Writing about the benefits of an interpersonal transgression facilitates forgiveness

Michael E. McCullough, Lindsey M. Root, Adam D. Cohen

Research output: Contribution to journalArticlepeer-review

209 Scopus citations


The authors examined the effects of writing about the benefits of an interpersonal transgression on forgiveness. Participants (N = 304) were randomly assigned to one of three 20-min writing tasks in which they wrote about either (a) traumatic features of the most recent interpersonal transgression they had suffered, (b) personal benefits resulting from the transgression, or (c) a control topic that was unrelated to the transgression. Participants in the benefit-finding condition became more forgiving toward their transgressors than did those in the other 2 conditions, who did not differ from each other. In part, the benefit-finding condition appeared to facilitate forgiveness by encouraging participants to engage in cognitive processing as they wrote their essays. Results suggest that benefit finding may be a unique and useful addition to efforts to help people forgive interpersonal transgressions through structured interventions. The Transgression-Related Interpersonal Motivations Inventory-18-Item Version (TRIM-18) is appended.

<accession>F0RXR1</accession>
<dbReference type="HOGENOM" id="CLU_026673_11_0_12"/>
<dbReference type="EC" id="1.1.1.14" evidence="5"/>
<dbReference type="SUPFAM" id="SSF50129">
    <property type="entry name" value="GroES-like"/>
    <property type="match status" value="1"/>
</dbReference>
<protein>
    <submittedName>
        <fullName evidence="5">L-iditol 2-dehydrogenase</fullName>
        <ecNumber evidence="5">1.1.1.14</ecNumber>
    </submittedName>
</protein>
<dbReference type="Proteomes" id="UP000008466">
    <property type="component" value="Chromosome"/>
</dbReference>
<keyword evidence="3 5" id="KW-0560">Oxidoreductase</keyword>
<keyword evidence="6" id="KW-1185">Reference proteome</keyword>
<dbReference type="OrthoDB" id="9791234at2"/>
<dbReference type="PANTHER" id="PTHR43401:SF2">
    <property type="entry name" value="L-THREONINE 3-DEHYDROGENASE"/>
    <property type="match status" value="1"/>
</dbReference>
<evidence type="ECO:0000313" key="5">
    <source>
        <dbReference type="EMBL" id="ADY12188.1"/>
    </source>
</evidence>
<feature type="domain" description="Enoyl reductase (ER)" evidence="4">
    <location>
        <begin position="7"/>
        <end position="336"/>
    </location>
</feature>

Original languageEnglish (US)
Pages (from-to)887-897
Number of pages11
JournalJournal of consulting and clinical psychology
Issue number5
StatePublished - Oct 2006


  • Benefit finding
  • Forgiveness
  • LIWC
  • Meaning
  • TRIM
  • Writing

ASJC Scopus subject areas

  • Psychiatry and Mental health
  • Clinical Psychology


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